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Obligo CTO Yiftah Barouch talks security deposits, open banking and integrations

When it comes to the property management industry, the sector is filled with as many different services and products as the many types of people who rent. As proptech startups rise to tackle existing challenges, and create innovation in the segment, one solution gaining steam in the market focuses on eliminating the often painful process of deposits.

Obligo is an example of a company tackling this pain point. While the company has the long-term goal to make renting as easy as checking in to a hotel, it has started this endeavor with this early step in the rental process.

FinLedger spoke with Yiftah Barouch, Chief Technology Officer (CTO) at Obligo, about how the company is working to eliminate security deposits and its next steps moving forward.

Q: First off, can you just describe Obligo and the services you offer?

A: At Obligo we have a mission to make the rental process like checking in and out of a hotel. The first thing that we’ve tackled was the deposit, which is a barrier for renters, but then it’s also a very annoying and demanding process for property managers. Basically we created a way for renters to move in without paying a cash deposit upfront.

Q: What really moved you to start the company, and why did you choose to start with the security deposit element?

A: We think that the deposit is a crucial aspect to the process. The property manager wants to make sure that the renter is accountable and wants to make sure that they have money in their pocket. We also provide that with credit, but we saw that out of all the things that are unsolved around this area and around this process, deposits are definitely ones that not a lot of companies tried to solve and we went for it.

Q: What were and are the biggest challenges with getting that off the ground and building that product out?

A: Definitely integrations, and working with property managers. It’s great for companies like us, because we can get a lot of units relatively quickly and can expand that way. But also, the bigger the companies, the more stakeholders are involved. Questions like, “Do you integrate with Yardi?” for example comes up like this, and is one of the first questions. So getting all the integrations in place was definitely very challenging when we started, and we are integrated with most of the biggest property management software companies like Yardi, MRI, Entrada, and we also have a Salesforce integration.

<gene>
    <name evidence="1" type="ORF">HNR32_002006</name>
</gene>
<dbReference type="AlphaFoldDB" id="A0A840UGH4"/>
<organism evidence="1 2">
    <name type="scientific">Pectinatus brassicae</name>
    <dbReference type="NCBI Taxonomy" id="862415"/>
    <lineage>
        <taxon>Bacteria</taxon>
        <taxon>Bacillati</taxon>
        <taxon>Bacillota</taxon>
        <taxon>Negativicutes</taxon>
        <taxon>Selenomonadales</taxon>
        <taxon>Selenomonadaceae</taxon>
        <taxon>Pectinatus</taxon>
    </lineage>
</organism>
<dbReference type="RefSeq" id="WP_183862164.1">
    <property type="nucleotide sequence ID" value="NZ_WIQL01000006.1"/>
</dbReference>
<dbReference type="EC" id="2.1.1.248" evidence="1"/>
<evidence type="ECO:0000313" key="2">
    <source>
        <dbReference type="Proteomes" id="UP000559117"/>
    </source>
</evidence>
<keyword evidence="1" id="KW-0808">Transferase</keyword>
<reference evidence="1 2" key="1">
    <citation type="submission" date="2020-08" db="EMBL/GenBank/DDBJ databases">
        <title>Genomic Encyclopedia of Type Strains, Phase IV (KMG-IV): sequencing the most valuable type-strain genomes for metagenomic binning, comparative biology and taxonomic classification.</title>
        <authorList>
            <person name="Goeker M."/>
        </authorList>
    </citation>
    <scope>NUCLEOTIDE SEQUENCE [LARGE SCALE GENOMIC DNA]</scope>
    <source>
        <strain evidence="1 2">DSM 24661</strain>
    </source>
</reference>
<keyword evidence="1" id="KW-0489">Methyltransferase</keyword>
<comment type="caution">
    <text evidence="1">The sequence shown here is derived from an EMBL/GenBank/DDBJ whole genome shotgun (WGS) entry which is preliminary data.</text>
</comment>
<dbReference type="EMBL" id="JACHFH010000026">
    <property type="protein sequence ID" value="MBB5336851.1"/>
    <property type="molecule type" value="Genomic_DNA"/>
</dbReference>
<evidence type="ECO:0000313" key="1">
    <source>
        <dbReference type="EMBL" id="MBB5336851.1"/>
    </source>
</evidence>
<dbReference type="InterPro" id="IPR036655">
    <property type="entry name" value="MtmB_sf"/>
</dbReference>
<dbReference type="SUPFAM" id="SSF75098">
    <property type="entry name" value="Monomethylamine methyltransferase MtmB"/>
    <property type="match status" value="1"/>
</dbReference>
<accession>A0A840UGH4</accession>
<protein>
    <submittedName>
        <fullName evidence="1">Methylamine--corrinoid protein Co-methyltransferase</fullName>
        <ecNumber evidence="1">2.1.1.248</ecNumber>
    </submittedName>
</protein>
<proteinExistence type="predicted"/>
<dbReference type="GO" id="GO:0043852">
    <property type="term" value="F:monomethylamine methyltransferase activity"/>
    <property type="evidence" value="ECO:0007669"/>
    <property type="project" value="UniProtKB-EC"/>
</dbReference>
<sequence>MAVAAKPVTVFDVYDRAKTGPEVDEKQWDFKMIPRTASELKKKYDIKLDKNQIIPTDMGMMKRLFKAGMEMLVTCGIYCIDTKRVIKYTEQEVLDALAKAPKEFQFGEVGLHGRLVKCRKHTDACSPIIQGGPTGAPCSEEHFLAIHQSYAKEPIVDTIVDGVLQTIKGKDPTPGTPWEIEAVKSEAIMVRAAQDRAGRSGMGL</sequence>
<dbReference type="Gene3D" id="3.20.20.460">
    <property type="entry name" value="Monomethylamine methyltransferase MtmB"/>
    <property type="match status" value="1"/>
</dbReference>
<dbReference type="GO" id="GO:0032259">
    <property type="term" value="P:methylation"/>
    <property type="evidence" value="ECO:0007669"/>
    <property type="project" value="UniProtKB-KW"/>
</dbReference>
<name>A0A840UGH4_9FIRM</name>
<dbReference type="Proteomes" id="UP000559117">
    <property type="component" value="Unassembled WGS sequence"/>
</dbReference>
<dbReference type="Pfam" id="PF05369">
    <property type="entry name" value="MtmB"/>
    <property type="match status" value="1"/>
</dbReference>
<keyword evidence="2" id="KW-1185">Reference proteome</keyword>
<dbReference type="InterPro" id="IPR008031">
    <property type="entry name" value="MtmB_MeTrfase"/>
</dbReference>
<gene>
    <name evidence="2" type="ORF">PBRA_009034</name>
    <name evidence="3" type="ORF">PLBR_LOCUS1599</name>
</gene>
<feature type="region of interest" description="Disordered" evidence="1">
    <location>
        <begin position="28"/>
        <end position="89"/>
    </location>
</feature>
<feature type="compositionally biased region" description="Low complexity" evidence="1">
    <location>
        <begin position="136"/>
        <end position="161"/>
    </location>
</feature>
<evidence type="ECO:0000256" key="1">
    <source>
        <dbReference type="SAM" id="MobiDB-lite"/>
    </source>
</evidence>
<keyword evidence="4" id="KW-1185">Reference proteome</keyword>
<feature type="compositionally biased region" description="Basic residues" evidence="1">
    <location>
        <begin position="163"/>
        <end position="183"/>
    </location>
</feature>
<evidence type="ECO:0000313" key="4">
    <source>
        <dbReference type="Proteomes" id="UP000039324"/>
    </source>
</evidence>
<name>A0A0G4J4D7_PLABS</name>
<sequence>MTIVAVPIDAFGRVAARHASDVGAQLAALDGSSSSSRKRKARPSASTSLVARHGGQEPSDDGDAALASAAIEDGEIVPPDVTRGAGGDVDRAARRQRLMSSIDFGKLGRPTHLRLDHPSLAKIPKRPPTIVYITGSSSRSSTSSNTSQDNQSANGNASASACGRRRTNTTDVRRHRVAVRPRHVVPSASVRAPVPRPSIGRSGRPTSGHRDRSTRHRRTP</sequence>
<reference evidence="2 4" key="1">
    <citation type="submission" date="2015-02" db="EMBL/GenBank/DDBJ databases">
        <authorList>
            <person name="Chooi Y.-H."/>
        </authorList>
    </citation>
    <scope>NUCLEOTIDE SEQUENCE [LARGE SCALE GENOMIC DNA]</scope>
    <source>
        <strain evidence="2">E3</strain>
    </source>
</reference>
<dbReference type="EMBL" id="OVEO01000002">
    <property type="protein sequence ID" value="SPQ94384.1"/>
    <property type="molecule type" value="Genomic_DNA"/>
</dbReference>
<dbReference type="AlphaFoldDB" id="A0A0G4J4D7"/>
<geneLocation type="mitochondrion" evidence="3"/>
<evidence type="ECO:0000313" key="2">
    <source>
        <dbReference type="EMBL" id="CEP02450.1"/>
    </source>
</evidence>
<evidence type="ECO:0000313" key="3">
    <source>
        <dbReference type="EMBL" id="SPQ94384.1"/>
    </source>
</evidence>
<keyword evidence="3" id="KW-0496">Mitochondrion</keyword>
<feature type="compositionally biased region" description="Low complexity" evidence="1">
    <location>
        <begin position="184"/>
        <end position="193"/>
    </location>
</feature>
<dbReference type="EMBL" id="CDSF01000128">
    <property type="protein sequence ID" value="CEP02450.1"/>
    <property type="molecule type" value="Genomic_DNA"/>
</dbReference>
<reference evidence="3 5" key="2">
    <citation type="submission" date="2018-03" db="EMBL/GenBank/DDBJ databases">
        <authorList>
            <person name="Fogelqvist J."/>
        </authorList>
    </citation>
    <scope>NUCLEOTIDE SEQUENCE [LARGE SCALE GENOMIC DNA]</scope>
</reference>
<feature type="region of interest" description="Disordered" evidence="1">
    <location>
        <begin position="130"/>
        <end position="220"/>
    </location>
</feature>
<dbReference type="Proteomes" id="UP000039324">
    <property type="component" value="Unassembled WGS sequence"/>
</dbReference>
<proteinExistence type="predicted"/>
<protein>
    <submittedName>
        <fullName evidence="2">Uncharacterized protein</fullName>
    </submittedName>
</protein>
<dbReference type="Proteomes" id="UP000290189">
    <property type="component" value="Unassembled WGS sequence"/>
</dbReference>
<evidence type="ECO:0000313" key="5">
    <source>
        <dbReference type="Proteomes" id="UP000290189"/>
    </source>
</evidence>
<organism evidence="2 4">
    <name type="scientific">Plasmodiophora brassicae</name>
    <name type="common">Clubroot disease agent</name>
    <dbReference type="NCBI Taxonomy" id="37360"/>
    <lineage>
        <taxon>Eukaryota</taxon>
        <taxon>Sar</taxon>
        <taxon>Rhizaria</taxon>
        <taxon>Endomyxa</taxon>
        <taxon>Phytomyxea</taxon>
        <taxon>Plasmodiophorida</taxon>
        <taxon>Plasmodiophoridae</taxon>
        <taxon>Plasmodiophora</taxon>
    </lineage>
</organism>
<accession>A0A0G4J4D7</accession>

We actually are building kind of an app store within our platform so it’s very easy to create a new integration. It’s also very easy to activate it and customize it depending on the property managers use case. We also see that there’s a lot of customization because everybody has their own process. That’s definitely a challenge on top of of integrations.

Another challenge that we get is that the way we qualify renters for the deposit free option is with open banking. So we ask them to connect the payment method with Plaid, we pre-authorize that payment method and we also check their liquidity. A challenge that we had is, “How do we communicate this open banking?” That’s something that’s been happening in the last couple of years, but how do we make it a happy path for our user going through the flow? That was also challenging, but I can say that most renters are qualified by connecting their bank account.

Q: Can you go through that open banking aspect? What are the biggest factors you look at, is it just liquidity and cash-flow, or is there other aspects involved?

A: We actually built a model with machine learning, and we let the computer decide what we should look at. But at the end of the day, it’s pretty classic. We’ll look at a couple of months back. We don’t look back five years ago. I want to look into the last six to 12 months and we’re looking mainly at balance, but also we look at income and expense. Definitely balance, and the history of balance over time, is the most crucial factor for that kind of risk.

Q: What would you say is the typical size as far as the number of units for your clients?